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John D

There are so many indicators of man's influence on the degradation of the planet- overfishing being one- that I sometimes wish we would lessen our focus on global warming and focus on the more concrete, easy to measure unarguable effects. In Republican logic, the case goes that if we can't positively prove that mankind is causing global warming, then we are not ruining our environment. There is so much else- decline of fisheries, desertification, depletion of aquifers, soil loss; that there shouldn't be an argument.

Edward Boyle

I read the book "The End of the Line"(2004) by Charles Clover on just this topic of overfishing a few years ago and became quite depressed, wishing human extinction as the better result. Since then I avoid this and similar topics knowing I can't do anything about personally.

To me it is like watching those programs about starving children somewhere or documentaries about the holocaust. I can't deal with it and turn off to avoid shock or cynical burnout. At this point in our existence we are all so helpless just to get by, in terms of jobs, personal future, etc. that trying to save the planet against these evil corporations (including corrupt and stupid fisheries) is another one of many impossibilites thrown at our doorstep. The whales survived because petroleum was found to replace their oil. When petroleum is gone then automatic fishing at high seas and computer sonar fishing will be gone. Back to hand fishing with hand made nets near shore. Let us pray that oil depletes soon, very soon, for the sake of all unborn generations, human or otherwise as the potential of this planet in terms of life is likely unique and very high if one animal had not disturbed the balance so completely in its own favour.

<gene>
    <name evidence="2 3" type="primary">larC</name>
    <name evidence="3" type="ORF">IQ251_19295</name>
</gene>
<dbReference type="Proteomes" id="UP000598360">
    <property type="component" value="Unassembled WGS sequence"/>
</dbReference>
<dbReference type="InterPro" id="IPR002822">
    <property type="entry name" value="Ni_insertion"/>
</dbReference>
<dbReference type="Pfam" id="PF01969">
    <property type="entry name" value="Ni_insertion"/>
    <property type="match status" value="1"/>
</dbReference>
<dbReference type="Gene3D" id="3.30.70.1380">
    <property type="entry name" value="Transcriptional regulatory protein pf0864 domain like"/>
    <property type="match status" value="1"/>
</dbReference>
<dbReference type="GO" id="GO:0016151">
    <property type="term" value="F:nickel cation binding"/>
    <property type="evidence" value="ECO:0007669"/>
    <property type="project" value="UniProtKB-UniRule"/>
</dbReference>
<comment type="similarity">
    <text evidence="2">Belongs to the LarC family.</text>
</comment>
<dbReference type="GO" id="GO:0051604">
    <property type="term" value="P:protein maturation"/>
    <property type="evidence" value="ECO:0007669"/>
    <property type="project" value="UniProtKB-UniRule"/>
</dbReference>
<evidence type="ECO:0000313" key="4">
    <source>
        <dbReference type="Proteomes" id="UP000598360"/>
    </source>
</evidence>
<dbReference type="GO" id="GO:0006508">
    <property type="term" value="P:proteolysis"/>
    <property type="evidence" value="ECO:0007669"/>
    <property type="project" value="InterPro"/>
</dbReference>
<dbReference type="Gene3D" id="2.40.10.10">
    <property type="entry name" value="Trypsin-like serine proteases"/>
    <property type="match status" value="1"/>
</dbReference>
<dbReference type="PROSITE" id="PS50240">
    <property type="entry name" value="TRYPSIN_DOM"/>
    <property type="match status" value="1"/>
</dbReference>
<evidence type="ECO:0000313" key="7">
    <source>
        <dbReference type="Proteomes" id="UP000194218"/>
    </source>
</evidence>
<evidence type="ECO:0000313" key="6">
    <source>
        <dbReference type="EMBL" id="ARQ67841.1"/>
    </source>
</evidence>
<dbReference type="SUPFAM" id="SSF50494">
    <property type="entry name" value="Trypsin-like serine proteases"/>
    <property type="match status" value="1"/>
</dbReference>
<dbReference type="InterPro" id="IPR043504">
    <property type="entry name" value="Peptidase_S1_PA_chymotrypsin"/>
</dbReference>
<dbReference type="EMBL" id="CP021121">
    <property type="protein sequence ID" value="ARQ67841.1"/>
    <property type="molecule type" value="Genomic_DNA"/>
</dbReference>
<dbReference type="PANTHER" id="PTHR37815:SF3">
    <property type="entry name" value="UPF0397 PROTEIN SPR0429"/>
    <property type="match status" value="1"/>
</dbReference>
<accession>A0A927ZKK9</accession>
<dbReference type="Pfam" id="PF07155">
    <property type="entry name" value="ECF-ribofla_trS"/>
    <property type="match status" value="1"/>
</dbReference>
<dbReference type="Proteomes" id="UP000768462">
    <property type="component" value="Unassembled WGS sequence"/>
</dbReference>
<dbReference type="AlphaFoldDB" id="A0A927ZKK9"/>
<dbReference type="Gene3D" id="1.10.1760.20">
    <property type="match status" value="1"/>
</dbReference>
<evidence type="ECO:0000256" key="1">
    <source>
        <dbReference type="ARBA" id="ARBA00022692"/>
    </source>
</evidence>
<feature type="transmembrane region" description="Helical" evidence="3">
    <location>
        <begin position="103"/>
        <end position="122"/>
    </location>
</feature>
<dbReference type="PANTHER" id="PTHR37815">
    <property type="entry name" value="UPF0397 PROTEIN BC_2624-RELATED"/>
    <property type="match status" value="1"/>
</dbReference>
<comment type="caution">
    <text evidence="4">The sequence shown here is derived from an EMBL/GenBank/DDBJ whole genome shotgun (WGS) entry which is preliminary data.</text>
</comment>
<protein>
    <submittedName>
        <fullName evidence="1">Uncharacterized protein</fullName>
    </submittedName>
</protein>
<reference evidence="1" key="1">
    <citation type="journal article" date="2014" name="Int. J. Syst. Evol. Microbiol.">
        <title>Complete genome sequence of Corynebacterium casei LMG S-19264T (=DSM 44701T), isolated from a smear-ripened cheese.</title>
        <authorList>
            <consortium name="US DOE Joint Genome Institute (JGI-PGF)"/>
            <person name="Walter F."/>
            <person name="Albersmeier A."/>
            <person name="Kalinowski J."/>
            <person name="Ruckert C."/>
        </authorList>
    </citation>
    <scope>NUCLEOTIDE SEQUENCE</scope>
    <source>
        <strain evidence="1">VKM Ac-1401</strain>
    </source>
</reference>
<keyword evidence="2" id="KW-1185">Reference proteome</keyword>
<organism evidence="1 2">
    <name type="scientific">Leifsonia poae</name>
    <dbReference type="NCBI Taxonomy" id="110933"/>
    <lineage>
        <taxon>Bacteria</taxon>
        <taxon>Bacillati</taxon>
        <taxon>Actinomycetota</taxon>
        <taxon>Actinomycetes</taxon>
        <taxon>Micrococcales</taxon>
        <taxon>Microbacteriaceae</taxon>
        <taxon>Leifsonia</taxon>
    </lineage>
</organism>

I suppose the planet humans leave behind will be ideally suited to some sort of huge insects preying on one another through a desert earth and living undeground in the daytime. With luck maybe a virulent virus will kill off most humans and modern civilization. There is so little time and the civilizational structure now existing is taking the earth's biosphere down with it. Rome and Greece denuded previously forested landscapes but left a nicely landscaped mediterranean culture. Northern Europe was denuded of forests and most wild animals over the next thousand years by adaptation of agriculture and population growth. Previous cultures in China, etc. civilized the lands but left them livable. current civilizations is eliminating water tables by overpumping with diesel pumps, topsoils through modern unsustainable agriculture, emptying the oceans entirely(not to mention acidifying them) and making earth into an oven rather quickly so that life itself for noninsect life will likely be impossible.

We know how when mammals started on earth they were nocturnal mice, hiding from dinosaurs. Then came mammoths and other huge anmals. When the insects have no competitors they will get huge. We need scientific studies on how the earth will look in 200 years and what its inhabitants will be like after some tens of thousands of years of evolution.

I hope I am not being too hopeful here for your taste. Perhaps earth will become entirely uninhabitable and my dream of a pleasant future for some other life form will be unwarranted. Then my hopes of being reincarnated some day as a giant cockroach so that I could finally escape the wheel of life through my own effort of "being good" would be disappointed and I would have to go straight to some sort of heaven/hell/purgatory for evil creatures who went extinct(i.e. humans).I suppose the dinosaurs for that matter have their own spritual wasteland somewhere.